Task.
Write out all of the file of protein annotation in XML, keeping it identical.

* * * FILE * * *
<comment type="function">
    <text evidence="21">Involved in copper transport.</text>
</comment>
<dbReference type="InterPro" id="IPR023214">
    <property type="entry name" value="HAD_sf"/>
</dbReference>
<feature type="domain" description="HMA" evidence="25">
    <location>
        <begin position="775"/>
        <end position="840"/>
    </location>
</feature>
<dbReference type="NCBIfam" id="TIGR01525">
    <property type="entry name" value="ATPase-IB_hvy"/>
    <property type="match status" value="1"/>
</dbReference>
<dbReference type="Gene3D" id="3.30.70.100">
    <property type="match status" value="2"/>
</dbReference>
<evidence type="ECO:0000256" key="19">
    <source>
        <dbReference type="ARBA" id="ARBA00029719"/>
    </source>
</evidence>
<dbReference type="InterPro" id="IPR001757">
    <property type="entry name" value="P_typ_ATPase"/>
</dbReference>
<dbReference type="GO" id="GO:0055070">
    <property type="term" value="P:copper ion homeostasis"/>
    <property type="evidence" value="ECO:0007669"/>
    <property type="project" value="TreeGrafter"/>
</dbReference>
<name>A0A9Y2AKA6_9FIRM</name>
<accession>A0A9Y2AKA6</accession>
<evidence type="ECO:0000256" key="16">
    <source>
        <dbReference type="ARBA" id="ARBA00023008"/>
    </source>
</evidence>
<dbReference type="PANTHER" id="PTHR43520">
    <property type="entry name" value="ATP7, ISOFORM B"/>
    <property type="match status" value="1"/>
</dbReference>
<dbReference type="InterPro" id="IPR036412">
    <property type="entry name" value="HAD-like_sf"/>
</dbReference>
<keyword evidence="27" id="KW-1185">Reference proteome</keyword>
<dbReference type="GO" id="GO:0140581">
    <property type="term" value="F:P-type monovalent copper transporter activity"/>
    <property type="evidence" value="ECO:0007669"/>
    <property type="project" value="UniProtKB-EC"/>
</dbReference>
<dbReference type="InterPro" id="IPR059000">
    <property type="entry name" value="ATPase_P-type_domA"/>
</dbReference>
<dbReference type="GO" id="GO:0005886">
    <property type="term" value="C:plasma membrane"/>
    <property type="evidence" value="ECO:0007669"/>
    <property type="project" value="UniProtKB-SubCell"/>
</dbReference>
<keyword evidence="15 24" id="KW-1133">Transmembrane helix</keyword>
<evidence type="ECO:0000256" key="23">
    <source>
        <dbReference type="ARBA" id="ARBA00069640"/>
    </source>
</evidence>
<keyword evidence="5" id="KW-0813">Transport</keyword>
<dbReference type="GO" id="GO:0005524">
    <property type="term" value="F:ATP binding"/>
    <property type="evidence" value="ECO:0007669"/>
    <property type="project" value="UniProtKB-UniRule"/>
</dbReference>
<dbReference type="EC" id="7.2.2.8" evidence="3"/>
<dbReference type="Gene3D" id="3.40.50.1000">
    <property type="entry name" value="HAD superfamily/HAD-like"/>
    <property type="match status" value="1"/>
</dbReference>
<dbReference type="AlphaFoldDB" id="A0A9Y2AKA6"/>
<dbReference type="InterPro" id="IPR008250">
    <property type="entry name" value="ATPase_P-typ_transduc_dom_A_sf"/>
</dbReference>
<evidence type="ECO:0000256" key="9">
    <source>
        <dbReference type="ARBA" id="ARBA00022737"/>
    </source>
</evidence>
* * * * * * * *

<comment type="function">
    <text evidence="21">Involved in copper transport.</text>
</comment>
<dbReference type="InterPro" id="IPR023214">
    <property type="entry name" value="HAD_sf"/>
</dbReference>
<feature type="domain" description="HMA" evidence="25">
    <location>
        <begin position="775"/>
        <end position="840"/>
    </location>
</feature>
<dbReference type="NCBIfam" id="TIGR01525">
    <property type="entry name" value="ATPase-IB_hvy"/>
    <property type="match status" value="1"/>
</dbReference>
<dbReference type="Gene3D" id="3.30.70.100">
    <property type="match status" value="2"/>
</dbReference>
<evidence type="ECO:0000256" key="19">
    <source>
        <dbReference type="ARBA" id="ARBA00029719"/>
    </source>
</evidence>
<dbReference type="InterPro" id="IPR001757">
    <property type="entry name" value="P_typ_ATPase"/>
</dbReference>
<dbReference type="GO" id="GO:0055070">
    <property type="term" value="P:copper ion homeostasis"/>
    <property type="evidence" value="ECO:0007669"/>
    <property type="project" value="TreeGrafter"/>
</dbReference>
<name>A0A9Y2AKA6_9FIRM</name>
<accession>A0A9Y2AKA6</accession>
<evidence type="ECO:0000256" key="16">
    <source>
        <dbReference type="ARBA" id="ARBA00023008"/>
    </source>
</evidence>
<dbReference type="PANTHER" id="PTHR43520">
    <property type="entry name" value="ATP7, ISOFORM B"/>
    <property type="match status" value="1"/>
</dbReference>
<dbReference type="InterPro" id="IPR036412">
    <property type="entry name" value="HAD-like_sf"/>
</dbReference>
<keyword evidence="27" id="KW-1185">Reference proteome</keyword>
<dbReference type="GO" id="GO:0140581">
    <property type="term" value="F:P-type monovalent copper transporter activity"/>
    <property type="evidence" value="ECO:0007669"/>
    <property type="project" value="UniProtKB-EC"/>
</dbReference>
<dbReference type="InterPro" id="IPR059000">
    <property type="entry name" value="ATPase_P-type_domA"/>
</dbReference>
<dbReference type="GO" id="GO:0005886">
    <property type="term" value="C:plasma membrane"/>
    <property type="evidence" value="ECO:0007669"/>
    <property type="project" value="UniProtKB-SubCell"/>
</dbReference>
<keyword evidence="15 24" id="KW-1133">Transmembrane helix</keyword>
<evidence type="ECO:0000256" key="23">
    <source>
        <dbReference type="ARBA" id="ARBA00069640"/>
    </source>
</evidence>
<keyword evidence="5" id="KW-0813">Transport</keyword>
<dbReference type="GO" id="GO:0005524">
    <property type="term" value="F:ATP binding"/>
    <property type="evidence" value="ECO:0007669"/>
    <property type="project" value="UniProtKB-UniRule"/>
</dbReference>
<dbReference type="EC" id="7.2.2.8" evidence="3"/>
<dbReference type="Gene3D" id="3.40.50.1000">
    <property type="entry name" value="HAD superfamily/HAD-like"/>
    <property type="match status" value="1"/>
</dbReference>
<dbReference type="AlphaFoldDB" id="A0A9Y2AKA6"/>
<dbReference type="InterPro" id="IPR008250">
    <property type="entry name" value="ATPase_P-typ_transduc_dom_A_sf"/>
</dbReference>
<evidence type="ECO:0000256" key="9">
    <source>
        <dbReference type="ARBA" id="ARBA00022737"/>
    </source>
</evidence>